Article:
Longing is exhibited at SDU
A nationwide art exhibition puts the spotlight on longing and the existential issues with which we have all become acquainted during the corona pandemic. At the University of Southern Denmark, artist Lise Harlev will be exhibiting her work series called "Du tænker hele tiden" (You Are Thinking All the Time).
‘You see problems everywhere’
‘You feel like you're doing too little’
These are a couple of the though-provoking phrases in Lise Harlev’s artwork, which next month will be exhibited at the entrance to Food Hall (Canteen 4) at SDU’s campus in Odense.
The work consists of a series of six graphic placards that are likely to resonate with students, researchers and lecturers alike – all of whom are under a massive academic pressure from both the outside world and themselves – and many others who, during the corona pandemic, have lived a more isolated life where they have mostly turned their thoughts inward.
Explaining some of the artists thoughts behind the work, the exhibition press release reads:
- By exhibiting the concerns and (self-)reproaches of the individual in her works, they become a matter of common interest rather than simply a personal issue.’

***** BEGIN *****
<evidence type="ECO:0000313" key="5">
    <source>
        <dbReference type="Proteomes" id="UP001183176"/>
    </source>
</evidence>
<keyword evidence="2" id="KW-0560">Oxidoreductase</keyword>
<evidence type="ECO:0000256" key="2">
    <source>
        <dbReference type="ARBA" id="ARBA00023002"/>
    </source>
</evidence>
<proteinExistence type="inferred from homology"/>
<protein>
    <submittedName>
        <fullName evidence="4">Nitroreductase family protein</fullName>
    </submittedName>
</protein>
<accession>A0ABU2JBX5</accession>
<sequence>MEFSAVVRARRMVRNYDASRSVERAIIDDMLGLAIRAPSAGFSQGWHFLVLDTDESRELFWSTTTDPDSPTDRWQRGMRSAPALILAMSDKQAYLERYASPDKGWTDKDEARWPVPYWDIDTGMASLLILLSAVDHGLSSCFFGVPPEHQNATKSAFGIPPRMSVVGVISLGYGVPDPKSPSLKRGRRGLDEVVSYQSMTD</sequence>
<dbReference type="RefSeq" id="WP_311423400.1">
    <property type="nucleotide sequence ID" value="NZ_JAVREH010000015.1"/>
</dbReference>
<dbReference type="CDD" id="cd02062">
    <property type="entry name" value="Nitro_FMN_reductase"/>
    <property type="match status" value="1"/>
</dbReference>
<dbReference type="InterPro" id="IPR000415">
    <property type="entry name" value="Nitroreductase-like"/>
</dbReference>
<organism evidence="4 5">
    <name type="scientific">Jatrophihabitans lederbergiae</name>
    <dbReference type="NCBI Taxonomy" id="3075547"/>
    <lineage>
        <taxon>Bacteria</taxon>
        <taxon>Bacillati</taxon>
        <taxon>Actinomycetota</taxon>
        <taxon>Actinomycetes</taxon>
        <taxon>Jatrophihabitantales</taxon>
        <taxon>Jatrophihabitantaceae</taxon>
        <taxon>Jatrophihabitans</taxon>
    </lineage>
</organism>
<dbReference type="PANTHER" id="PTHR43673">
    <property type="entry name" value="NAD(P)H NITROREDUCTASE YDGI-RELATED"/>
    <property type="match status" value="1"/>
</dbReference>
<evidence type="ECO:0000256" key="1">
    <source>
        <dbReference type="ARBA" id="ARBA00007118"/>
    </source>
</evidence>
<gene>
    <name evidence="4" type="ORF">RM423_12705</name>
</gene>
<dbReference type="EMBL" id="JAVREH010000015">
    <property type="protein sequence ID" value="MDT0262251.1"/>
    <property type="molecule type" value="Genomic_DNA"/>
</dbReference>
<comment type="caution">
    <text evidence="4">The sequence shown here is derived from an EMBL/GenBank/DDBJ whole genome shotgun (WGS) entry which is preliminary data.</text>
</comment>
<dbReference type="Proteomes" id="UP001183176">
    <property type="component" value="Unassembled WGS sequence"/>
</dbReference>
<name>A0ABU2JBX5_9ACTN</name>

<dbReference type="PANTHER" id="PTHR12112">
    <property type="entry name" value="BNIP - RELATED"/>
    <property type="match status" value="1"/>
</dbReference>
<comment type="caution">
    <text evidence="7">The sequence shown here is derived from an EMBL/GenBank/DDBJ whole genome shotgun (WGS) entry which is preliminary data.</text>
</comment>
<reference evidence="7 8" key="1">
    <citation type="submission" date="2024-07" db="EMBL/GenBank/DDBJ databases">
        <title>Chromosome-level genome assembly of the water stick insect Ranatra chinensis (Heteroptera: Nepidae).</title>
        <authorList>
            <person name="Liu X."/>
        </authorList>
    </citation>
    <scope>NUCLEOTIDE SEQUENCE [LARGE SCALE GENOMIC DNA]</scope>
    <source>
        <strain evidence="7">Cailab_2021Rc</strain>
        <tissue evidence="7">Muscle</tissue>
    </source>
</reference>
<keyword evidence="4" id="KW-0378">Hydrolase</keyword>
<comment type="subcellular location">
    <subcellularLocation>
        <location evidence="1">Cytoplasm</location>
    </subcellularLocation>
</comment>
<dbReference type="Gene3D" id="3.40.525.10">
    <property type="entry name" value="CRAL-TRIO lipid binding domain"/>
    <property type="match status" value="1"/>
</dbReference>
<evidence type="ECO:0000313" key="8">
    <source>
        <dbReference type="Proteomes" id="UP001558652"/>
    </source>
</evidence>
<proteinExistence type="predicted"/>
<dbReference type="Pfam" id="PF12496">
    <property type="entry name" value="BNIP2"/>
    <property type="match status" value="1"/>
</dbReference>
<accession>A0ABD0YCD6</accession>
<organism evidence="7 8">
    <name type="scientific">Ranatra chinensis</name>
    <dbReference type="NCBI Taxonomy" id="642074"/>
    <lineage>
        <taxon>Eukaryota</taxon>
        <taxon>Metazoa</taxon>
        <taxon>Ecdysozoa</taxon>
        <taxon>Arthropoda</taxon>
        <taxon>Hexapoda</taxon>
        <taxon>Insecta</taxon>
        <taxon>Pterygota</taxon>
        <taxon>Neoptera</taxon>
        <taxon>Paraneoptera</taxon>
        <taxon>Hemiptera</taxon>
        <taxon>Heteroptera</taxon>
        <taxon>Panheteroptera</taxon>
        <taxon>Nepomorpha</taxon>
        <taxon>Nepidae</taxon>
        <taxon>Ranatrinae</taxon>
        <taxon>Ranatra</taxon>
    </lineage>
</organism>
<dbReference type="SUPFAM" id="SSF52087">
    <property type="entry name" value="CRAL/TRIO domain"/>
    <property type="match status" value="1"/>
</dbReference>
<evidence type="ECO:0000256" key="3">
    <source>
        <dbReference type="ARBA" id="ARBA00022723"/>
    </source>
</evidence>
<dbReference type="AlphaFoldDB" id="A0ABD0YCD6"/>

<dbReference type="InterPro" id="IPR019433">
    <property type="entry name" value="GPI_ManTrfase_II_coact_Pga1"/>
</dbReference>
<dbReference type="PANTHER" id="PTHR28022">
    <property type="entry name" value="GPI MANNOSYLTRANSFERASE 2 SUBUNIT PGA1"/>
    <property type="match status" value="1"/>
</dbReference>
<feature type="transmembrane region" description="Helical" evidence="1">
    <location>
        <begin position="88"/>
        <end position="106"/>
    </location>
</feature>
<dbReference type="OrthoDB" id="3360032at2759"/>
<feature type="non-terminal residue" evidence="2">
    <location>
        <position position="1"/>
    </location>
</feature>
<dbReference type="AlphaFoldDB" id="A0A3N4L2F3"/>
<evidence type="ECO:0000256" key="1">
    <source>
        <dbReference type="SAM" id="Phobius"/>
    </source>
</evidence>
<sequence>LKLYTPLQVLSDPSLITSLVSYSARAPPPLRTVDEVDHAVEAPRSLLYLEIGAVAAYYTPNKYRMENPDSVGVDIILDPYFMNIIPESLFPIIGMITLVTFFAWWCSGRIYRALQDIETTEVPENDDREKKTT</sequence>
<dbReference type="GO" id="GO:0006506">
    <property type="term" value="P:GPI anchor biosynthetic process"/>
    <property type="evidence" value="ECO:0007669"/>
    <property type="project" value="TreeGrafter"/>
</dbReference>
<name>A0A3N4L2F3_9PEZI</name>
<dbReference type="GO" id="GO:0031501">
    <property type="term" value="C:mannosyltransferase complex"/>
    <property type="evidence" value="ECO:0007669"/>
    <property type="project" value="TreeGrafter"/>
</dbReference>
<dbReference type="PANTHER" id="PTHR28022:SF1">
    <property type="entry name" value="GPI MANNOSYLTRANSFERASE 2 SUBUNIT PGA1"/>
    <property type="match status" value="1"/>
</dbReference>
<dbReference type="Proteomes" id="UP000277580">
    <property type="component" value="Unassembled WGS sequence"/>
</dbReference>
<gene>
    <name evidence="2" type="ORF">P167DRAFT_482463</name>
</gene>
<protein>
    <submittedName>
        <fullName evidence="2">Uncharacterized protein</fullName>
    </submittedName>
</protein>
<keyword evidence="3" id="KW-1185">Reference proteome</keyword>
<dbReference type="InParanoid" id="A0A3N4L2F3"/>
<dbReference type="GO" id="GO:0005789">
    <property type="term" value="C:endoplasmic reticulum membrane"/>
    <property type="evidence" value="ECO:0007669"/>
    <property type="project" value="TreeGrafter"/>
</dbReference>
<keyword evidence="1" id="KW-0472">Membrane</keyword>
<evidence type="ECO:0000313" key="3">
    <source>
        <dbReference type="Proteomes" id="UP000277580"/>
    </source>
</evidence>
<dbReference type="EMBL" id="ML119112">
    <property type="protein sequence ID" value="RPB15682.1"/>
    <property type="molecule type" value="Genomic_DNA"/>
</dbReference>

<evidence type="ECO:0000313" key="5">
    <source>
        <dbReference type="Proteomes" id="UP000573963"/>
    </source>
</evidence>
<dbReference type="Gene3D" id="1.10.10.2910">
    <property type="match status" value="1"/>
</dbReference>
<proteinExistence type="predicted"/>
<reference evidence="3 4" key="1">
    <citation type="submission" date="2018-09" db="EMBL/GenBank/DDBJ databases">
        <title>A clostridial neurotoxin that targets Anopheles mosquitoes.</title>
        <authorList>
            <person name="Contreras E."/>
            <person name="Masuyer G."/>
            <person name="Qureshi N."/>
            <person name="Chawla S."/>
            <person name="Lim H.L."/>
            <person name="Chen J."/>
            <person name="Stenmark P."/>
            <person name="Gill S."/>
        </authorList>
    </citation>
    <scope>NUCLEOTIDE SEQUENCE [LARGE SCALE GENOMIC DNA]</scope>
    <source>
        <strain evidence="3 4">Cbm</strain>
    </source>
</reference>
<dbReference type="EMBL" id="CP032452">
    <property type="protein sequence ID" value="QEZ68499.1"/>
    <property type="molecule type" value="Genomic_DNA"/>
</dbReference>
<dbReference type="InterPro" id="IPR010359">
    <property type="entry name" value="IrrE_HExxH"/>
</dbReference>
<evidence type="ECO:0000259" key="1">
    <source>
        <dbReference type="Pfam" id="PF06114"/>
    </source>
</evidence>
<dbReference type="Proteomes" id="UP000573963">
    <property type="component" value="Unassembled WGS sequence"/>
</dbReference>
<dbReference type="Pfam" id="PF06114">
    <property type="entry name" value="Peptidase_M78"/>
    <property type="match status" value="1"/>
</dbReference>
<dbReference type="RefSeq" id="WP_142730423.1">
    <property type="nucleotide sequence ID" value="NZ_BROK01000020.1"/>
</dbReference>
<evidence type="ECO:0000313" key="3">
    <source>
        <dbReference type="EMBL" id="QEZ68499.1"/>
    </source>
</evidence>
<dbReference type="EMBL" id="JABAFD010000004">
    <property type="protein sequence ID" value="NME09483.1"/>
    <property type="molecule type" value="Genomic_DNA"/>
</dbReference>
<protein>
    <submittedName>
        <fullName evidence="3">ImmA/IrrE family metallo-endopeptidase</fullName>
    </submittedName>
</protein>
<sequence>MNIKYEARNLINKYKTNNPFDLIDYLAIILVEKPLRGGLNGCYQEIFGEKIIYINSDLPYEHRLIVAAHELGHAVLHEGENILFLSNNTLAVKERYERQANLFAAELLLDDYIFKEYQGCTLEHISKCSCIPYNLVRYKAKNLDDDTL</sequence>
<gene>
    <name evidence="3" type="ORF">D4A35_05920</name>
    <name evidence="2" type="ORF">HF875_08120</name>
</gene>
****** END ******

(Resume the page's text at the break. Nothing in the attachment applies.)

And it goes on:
Reflection of the corona years
The work series at SDU is part of a nationwide art exhibition on longing. A reflection of the corona years, the exhibition features 23 performing artists who have created artworks for special places in the public space – works that seek to mirror longing.
Besides SDU, the artworks can be seen in 19 different locations across Denmark until 13 March.
SDU’s Arts Committee has agreed to host part of the exhibition, which is supported by the Danish Arts Foundation as well as Consul George Jorck and Wife Emma Jorck's Foundation.
Meet the artist
Born in 1973 in Odense, Lise Harlev resides in Berlin. She was educated at the Royal Danish Academy of Fine Arts in Copenhagen and the Städelschule academy of fine arts in Frankfurt. In her art, she works with the relationship between text and image, often referring to the aesthetics of public placards and other information carriers. Harlev’s works have frequently been exhibited in Denmark and abroad, and she is represented in several public collections, including at the National Gallery of Denmark, Copenhagen.